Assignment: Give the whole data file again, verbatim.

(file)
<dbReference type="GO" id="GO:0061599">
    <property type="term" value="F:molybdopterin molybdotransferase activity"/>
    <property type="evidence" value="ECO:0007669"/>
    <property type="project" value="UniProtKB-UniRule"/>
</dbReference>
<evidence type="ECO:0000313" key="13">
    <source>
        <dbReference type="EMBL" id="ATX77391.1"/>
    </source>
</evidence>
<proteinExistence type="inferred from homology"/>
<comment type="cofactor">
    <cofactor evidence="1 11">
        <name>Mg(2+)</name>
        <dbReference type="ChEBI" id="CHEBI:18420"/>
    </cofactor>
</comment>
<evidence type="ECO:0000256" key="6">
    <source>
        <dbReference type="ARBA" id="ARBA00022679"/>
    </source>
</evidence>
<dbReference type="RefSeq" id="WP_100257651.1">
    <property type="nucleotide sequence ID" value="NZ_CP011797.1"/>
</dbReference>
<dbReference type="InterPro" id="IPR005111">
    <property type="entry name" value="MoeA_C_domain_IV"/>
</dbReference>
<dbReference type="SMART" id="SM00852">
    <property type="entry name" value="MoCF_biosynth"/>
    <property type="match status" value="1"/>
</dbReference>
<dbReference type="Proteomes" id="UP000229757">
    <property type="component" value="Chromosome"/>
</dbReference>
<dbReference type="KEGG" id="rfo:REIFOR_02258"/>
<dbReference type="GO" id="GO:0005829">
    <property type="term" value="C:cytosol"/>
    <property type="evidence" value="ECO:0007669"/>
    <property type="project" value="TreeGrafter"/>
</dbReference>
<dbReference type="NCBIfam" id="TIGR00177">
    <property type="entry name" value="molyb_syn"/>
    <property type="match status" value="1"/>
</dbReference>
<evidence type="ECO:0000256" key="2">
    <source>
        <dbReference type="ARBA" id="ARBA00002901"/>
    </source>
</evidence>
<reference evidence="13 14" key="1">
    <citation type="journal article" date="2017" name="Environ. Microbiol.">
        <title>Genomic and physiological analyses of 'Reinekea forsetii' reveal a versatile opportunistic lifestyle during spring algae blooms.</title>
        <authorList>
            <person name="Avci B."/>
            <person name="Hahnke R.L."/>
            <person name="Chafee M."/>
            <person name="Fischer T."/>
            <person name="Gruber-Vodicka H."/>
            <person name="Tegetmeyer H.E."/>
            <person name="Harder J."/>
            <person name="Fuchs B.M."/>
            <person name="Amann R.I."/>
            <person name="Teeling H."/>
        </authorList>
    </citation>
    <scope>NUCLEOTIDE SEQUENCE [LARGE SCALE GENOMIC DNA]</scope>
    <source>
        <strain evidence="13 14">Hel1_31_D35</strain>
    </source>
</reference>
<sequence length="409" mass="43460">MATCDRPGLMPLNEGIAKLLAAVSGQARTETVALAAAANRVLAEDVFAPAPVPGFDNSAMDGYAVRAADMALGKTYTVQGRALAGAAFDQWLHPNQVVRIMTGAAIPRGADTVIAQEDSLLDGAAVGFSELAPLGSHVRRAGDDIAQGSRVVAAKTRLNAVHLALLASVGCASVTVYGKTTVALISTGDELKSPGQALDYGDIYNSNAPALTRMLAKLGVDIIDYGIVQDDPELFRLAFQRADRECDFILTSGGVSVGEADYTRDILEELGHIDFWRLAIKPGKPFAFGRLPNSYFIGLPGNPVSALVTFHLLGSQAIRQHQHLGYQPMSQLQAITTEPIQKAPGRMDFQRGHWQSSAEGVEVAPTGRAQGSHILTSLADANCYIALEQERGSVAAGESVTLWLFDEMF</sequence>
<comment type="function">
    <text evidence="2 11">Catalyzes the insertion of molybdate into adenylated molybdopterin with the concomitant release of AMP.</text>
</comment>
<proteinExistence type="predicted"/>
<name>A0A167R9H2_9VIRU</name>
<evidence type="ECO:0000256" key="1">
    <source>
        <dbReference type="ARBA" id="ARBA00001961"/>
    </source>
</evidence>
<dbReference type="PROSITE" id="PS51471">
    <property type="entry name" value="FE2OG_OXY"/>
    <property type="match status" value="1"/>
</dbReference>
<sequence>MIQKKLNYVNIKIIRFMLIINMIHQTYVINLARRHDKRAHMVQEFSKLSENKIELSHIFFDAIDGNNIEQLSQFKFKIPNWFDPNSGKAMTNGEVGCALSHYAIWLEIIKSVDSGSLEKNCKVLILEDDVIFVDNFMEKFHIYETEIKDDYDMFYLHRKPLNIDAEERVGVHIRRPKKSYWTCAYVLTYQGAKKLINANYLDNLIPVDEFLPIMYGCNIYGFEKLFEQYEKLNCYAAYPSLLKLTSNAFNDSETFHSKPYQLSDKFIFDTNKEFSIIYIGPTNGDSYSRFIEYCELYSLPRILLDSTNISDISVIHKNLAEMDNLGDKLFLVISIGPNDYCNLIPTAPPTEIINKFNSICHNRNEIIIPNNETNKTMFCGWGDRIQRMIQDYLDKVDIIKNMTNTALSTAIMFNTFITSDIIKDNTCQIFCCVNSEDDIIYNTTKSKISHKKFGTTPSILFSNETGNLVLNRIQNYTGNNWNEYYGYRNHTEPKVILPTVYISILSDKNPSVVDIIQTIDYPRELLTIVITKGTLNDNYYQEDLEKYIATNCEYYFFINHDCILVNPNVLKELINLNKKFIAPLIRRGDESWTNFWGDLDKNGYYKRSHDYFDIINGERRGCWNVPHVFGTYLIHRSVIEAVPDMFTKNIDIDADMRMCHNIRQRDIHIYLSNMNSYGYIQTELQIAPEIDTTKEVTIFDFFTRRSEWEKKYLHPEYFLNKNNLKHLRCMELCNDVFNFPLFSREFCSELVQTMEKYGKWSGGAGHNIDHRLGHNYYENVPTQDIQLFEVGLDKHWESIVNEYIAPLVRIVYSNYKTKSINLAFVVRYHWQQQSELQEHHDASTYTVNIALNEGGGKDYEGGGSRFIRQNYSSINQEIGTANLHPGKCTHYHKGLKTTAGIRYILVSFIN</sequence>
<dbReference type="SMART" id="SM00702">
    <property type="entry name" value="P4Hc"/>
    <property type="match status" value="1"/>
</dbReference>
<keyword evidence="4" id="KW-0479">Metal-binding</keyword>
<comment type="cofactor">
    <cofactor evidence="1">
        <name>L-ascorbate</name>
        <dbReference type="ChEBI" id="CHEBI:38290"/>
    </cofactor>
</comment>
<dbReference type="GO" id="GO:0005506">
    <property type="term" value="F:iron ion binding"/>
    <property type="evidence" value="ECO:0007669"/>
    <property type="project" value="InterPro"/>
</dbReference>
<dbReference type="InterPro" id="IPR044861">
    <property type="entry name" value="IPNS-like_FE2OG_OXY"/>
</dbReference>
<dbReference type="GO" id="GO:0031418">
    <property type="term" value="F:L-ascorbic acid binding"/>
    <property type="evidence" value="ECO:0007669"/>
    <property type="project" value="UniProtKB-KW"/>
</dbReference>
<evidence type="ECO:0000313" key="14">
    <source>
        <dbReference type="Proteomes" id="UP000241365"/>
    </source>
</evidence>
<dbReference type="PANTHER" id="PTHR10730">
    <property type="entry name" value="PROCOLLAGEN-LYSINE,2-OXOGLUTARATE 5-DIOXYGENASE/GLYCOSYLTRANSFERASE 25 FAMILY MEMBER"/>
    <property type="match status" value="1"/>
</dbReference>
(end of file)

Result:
<dbReference type="GO" id="GO:0061599">
    <property type="term" value="F:molybdopterin molybdotransferase activity"/>
    <property type="evidence" value="ECO:0007669"/>
    <property type="project" value="UniProtKB-UniRule"/>
</dbReference>
<evidence type="ECO:0000313" key="13">
    <source>
        <dbReference type="EMBL" id="ATX77391.1"/>
    </source>
</evidence>
<proteinExistence type="inferred from homology"/>
<comment type="cofactor">
    <cofactor evidence="1 11">
        <name>Mg(2+)</name>
        <dbReference type="ChEBI" id="CHEBI:18420"/>
    </cofactor>
</comment>
<evidence type="ECO:0000256" key="6">
    <source>
        <dbReference type="ARBA" id="ARBA00022679"/>
    </source>
</evidence>
<dbReference type="RefSeq" id="WP_100257651.1">
    <property type="nucleotide sequence ID" value="NZ_CP011797.1"/>
</dbReference>
<dbReference type="InterPro" id="IPR005111">
    <property type="entry name" value="MoeA_C_domain_IV"/>
</dbReference>
<dbReference type="SMART" id="SM00852">
    <property type="entry name" value="MoCF_biosynth"/>
    <property type="match status" value="1"/>
</dbReference>
<dbReference type="Proteomes" id="UP000229757">
    <property type="component" value="Chromosome"/>
</dbReference>
<dbReference type="KEGG" id="rfo:REIFOR_02258"/>
<dbReference type="GO" id="GO:0005829">
    <property type="term" value="C:cytosol"/>
    <property type="evidence" value="ECO:0007669"/>
    <property type="project" value="TreeGrafter"/>
</dbReference>
<dbReference type="NCBIfam" id="TIGR00177">
    <property type="entry name" value="molyb_syn"/>
    <property type="match status" value="1"/>
</dbReference>
<evidence type="ECO:0000256" key="2">
    <source>
        <dbReference type="ARBA" id="ARBA00002901"/>
    </source>
</evidence>
<reference evidence="13 14" key="1">
    <citation type="journal article" date="2017" name="Environ. Microbiol.">
        <title>Genomic and physiological analyses of 'Reinekea forsetii' reveal a versatile opportunistic lifestyle during spring algae blooms.</title>
        <authorList>
            <person name="Avci B."/>
            <person name="Hahnke R.L."/>
            <person name="Chafee M."/>
            <person name="Fischer T."/>
            <person name="Gruber-Vodicka H."/>
            <person name="Tegetmeyer H.E."/>
            <person name="Harder J."/>
            <person name="Fuchs B.M."/>
            <person name="Amann R.I."/>
            <person name="Teeling H."/>
        </authorList>
    </citation>
    <scope>NUCLEOTIDE SEQUENCE [LARGE SCALE GENOMIC DNA]</scope>
    <source>
        <strain evidence="13 14">Hel1_31_D35</strain>
    </source>
</reference>
<sequence length="409" mass="43460">MATCDRPGLMPLNEGIAKLLAAVSGQARTETVALAAAANRVLAEDVFAPAPVPGFDNSAMDGYAVRAADMALGKTYTVQGRALAGAAFDQWLHPNQVVRIMTGAAIPRGADTVIAQEDSLLDGAAVGFSELAPLGSHVRRAGDDIAQGSRVVAAKTRLNAVHLALLASVGCASVTVYGKTTVALISTGDELKSPGQALDYGDIYNSNAPALTRMLAKLGVDIIDYGIVQDDPELFRLAFQRADRECDFILTSGGVSVGEADYTRDILEELGHIDFWRLAIKPGKPFAFGRLPNSYFIGLPGNPVSALVTFHLLGSQAIRQHQHLGYQPMSQLQAITTEPIQKAPGRMDFQRGHWQSSAEGVEVAPTGRAQGSHILTSLADANCYIALEQERGSVAAGESVTLWLFDEMF</sequence>
<comment type="function">
    <text evidence="2 11">Catalyzes the insertion of molybdate into adenylated molybdopterin with the concomitant release of AMP.</text>
</comment>
<proteinExistence type="predicted"/>
<name>A0A167R9H2_9VIRU</name>
<evidence type="ECO:0000256" key="1">
    <source>
        <dbReference type="ARBA" id="ARBA00001961"/>
    </source>
</evidence>
<dbReference type="PROSITE" id="PS51471">
    <property type="entry name" value="FE2OG_OXY"/>
    <property type="match status" value="1"/>
</dbReference>
<sequence>MIQKKLNYVNIKIIRFMLIINMIHQTYVINLARRHDKRAHMVQEFSKLSENKIELSHIFFDAIDGNNIEQLSQFKFKIPNWFDPNSGKAMTNGEVGCALSHYAIWLEIIKSVDSGSLEKNCKVLILEDDVIFVDNFMEKFHIYETEIKDDYDMFYLHRKPLNIDAEERVGVHIRRPKKSYWTCAYVLTYQGAKKLINANYLDNLIPVDEFLPIMYGCNIYGFEKLFEQYEKLNCYAAYPSLLKLTSNAFNDSETFHSKPYQLSDKFIFDTNKEFSIIYIGPTNGDSYSRFIEYCELYSLPRILLDSTNISDISVIHKNLAEMDNLGDKLFLVISIGPNDYCNLIPTAPPTEIINKFNSICHNRNEIIIPNNETNKTMFCGWGDRIQRMIQDYLDKVDIIKNMTNTALSTAIMFNTFITSDIIKDNTCQIFCCVNSEDDIIYNTTKSKISHKKFGTTPSILFSNETGNLVLNRIQNYTGNNWNEYYGYRNHTEPKVILPTVYISILSDKNPSVVDIIQTIDYPRELLTIVITKGTLNDNYYQEDLEKYIATNCEYYFFINHDCILVNPNVLKELINLNKKFIAPLIRRGDESWTNFWGDLDKNGYYKRSHDYFDIINGERRGCWNVPHVFGTYLIHRSVIEAVPDMFTKNIDIDADMRMCHNIRQRDIHIYLSNMNSYGYIQTELQIAPEIDTTKEVTIFDFFTRRSEWEKKYLHPEYFLNKNNLKHLRCMELCNDVFNFPLFSREFCSELVQTMEKYGKWSGGAGHNIDHRLGHNYYENVPTQDIQLFEVGLDKHWESIVNEYIAPLVRIVYSNYKTKSINLAFVVRYHWQQQSELQEHHDASTYTVNIALNEGGGKDYEGGGSRFIRQNYSSINQEIGTANLHPGKCTHYHKGLKTTAGIRYILVSFIN</sequence>
<dbReference type="SMART" id="SM00702">
    <property type="entry name" value="P4Hc"/>
    <property type="match status" value="1"/>
</dbReference>
<keyword evidence="4" id="KW-0479">Metal-binding</keyword>
<comment type="cofactor">
    <cofactor evidence="1">
        <name>L-ascorbate</name>
        <dbReference type="ChEBI" id="CHEBI:38290"/>
    </cofactor>
</comment>
<dbReference type="GO" id="GO:0005506">
    <property type="term" value="F:iron ion binding"/>
    <property type="evidence" value="ECO:0007669"/>
    <property type="project" value="InterPro"/>
</dbReference>
<dbReference type="InterPro" id="IPR044861">
    <property type="entry name" value="IPNS-like_FE2OG_OXY"/>
</dbReference>
<dbReference type="GO" id="GO:0031418">
    <property type="term" value="F:L-ascorbic acid binding"/>
    <property type="evidence" value="ECO:0007669"/>
    <property type="project" value="UniProtKB-KW"/>
</dbReference>
<evidence type="ECO:0000313" key="14">
    <source>
        <dbReference type="Proteomes" id="UP000241365"/>
    </source>
</evidence>
<dbReference type="PANTHER" id="PTHR10730">
    <property type="entry name" value="PROCOLLAGEN-LYSINE,2-OXOGLUTARATE 5-DIOXYGENASE/GLYCOSYLTRANSFERASE 25 FAMILY MEMBER"/>
    <property type="match status" value="1"/>
</dbReference>